Doggy Cooling Vest / Backpack (from Cargo Pants)

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Introduction: Doggy Cooling Vest / Backpack (from Cargo Pants)

EDIT: Featured on the instructables and lifehacker homepage, awesome! Just to clear some things up, the evaporative cooling doesn't work in humid environments but you can still use ice packs. And it's probably not as effective as just pouring water directly on your dog, but you will get the same effect without actually wetting your dog (and the wet dog smell), but anyways enjoy!

Need to keep your pooch cool for long walks on hot sunny days? Well look no further for this multipurpose vest will fit the bill (and your dog)!

The basic premise for the "cooling" part is you soak the the upper layer and as it evaporates it will draw heat from the lower layer with a waterproof layer in between to keep your dog dry. And also since it has side pockets you could throw some ice cubes in there too which will melt and then evaporate. Or you could just put flexible freezer gel pads or what not in there (or bags of frozen peas for that matter).

Materials:
Old worn out cargo pants
Plastic bag
Thread

Tools:
Sewing machine
Fabric shears
Pins (safety or otherwise)
Measuring tape
Iron
Ironing board

Step 1: Cut Out Inside Seam

Cut out the inside seam as indicated in the picture.

Step 2: Cut Out Main Shapes

After cutting out the inside seam, open it up, lay out the pant legs and cut out the shapes as in the picture.

Sorry I didn't take an pictures earlier, I tried to put together this picture in the later stages, but the basic shapes are similar.

You should have two cargo pocket pieces and one pant leg piece. The other pant leg and the rest of the pants aren't used (except for scraps for the fasteners later).

Step 3: Hem Edges

Now fold in about 3/8" on all edges and iron flat the lower layer piece, which will make it easier to hem. Then simply use a straight stitch about 1/4 " from the edge all the way around. You could do a proper hem folding it in twice so it won't fray so easily, but I was lazy.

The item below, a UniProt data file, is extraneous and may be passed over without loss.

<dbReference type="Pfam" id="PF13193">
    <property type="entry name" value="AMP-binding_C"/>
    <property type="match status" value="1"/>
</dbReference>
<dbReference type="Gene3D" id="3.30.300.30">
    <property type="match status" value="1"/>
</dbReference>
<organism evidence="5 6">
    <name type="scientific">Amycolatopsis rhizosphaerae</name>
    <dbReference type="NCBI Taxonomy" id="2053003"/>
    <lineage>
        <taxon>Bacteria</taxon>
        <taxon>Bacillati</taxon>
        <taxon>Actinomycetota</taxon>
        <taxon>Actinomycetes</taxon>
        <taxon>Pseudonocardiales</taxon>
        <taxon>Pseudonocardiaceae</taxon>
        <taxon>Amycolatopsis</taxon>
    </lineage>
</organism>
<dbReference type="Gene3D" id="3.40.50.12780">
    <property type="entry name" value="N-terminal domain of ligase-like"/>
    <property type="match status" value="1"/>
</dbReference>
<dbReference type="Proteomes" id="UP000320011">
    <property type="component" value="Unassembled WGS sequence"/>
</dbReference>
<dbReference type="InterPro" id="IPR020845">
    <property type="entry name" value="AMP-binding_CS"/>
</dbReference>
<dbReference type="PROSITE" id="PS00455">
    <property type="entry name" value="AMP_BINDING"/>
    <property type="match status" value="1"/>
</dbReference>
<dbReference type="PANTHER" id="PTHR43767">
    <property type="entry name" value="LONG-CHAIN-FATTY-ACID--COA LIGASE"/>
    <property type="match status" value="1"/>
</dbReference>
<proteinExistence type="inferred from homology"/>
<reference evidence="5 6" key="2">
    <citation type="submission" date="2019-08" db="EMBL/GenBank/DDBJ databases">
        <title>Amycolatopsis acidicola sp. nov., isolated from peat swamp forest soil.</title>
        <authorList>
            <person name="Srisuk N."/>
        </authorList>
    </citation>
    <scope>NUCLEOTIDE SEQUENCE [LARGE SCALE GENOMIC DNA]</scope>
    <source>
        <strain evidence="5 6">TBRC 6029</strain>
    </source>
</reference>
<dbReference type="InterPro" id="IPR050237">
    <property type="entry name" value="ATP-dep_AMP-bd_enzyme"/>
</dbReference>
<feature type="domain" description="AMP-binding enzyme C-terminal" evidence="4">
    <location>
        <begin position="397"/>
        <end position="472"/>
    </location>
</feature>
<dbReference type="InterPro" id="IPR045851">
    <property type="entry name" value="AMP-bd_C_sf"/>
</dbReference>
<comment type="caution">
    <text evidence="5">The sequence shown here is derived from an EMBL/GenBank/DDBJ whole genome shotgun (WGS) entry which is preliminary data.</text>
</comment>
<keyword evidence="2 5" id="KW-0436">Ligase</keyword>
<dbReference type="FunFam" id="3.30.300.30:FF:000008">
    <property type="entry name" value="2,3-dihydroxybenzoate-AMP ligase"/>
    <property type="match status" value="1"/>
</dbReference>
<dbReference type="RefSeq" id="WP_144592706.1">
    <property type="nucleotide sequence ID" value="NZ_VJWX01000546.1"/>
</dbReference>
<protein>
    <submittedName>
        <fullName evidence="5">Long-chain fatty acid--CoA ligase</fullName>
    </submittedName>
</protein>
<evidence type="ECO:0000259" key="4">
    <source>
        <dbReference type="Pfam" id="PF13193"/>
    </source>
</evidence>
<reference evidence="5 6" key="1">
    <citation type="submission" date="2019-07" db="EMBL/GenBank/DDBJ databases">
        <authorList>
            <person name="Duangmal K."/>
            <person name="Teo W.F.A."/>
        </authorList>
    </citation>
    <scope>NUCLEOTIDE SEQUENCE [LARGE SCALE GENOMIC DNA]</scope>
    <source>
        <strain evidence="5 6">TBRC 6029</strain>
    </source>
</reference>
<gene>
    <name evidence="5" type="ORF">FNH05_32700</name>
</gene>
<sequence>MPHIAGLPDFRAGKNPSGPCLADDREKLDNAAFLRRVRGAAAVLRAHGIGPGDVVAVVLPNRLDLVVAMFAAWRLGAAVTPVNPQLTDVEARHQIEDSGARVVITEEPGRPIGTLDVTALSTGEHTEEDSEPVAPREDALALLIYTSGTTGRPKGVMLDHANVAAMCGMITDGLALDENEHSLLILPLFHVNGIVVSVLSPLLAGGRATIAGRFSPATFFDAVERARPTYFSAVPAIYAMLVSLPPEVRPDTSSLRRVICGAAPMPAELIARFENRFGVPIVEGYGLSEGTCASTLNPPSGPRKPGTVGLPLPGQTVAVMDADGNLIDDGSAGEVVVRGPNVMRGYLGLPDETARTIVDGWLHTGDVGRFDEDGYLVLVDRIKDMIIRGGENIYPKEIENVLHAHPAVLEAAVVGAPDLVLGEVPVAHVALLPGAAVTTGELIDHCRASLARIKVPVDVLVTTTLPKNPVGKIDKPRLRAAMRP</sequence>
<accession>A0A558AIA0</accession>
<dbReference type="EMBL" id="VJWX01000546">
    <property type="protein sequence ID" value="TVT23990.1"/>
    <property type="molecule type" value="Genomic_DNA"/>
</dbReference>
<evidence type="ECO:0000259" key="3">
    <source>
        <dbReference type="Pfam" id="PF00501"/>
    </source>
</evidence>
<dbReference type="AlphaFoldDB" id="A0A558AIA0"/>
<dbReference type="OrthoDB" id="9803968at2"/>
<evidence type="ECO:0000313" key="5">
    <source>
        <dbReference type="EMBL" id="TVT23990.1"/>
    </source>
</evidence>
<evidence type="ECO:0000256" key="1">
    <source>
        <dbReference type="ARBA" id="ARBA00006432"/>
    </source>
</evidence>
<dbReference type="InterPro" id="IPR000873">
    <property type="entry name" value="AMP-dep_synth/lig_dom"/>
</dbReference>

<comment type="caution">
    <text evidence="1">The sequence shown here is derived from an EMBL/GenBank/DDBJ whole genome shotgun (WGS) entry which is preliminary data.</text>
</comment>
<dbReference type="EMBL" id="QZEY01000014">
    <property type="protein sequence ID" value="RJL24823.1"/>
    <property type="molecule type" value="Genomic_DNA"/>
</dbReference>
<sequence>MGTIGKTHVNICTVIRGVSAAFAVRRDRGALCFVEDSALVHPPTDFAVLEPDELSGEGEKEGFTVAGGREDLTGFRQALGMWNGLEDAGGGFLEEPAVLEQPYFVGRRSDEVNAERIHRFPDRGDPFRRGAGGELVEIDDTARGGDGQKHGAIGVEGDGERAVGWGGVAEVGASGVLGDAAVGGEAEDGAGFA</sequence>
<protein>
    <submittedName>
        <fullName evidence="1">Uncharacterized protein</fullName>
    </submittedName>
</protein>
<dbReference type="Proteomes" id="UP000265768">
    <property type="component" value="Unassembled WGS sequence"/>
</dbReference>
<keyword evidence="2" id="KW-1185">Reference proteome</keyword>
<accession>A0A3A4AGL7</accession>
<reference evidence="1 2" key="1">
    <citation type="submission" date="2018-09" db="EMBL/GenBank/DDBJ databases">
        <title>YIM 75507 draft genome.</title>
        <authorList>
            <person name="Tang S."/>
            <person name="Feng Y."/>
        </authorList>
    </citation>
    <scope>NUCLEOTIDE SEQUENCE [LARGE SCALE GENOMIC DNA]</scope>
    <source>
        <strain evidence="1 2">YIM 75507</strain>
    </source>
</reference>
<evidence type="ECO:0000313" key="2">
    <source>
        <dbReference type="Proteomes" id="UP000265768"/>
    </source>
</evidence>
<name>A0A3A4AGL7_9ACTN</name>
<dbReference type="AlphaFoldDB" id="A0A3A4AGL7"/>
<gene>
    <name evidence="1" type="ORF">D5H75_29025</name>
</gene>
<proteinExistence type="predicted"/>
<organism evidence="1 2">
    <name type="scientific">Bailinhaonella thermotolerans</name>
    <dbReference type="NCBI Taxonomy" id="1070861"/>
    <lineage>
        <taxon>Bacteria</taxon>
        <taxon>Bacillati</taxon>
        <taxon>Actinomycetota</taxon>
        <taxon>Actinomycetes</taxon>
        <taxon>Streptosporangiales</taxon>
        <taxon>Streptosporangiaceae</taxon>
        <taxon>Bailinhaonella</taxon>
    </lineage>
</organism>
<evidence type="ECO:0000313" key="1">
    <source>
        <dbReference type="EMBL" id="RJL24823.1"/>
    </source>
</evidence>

Step 4: Add Fasteners

Next we add the straps and fasteners, I chose buttons since this particular pair of pants had lots of spare buttons that I could salvage. But you are free to use any sort of fastener (clasps, clips or buckles) as you wish, just try to avoid velcro (as suggested by criggie since they get filled with fur after a month or so)

These 3 locations should be enough to help keep the vest in place.

At this point you may want to try it on your dog to see how long you need to make the straps. Sew the straps to the main section and add the buttons and buttonholes as needed.

Step 5: Make Upper Layer / Pocket Layer

To make the upper layer, attach the two pocket pieces together and hem all around the edges on this layer too.

Step 6: Sew Together

Now we attach the upper and lower layers by simply sewing around, but be sure to leave one side open so we can insert/remove the waterproof layer

Step 7: Insert Waterproof Layer

Now find a plastic bag around this size or just cut one to size and insert into in between the layers. Don't worry about breath-ability since dogs don't sweat through their skin like us humans, they only sweat through their paws. In essence this vest will help them cool down by "sweating" the water that we soak the upper layer with.

I guess since we have the waterproof layer this may act as a doggy raincoat as well to some extent. Bonus!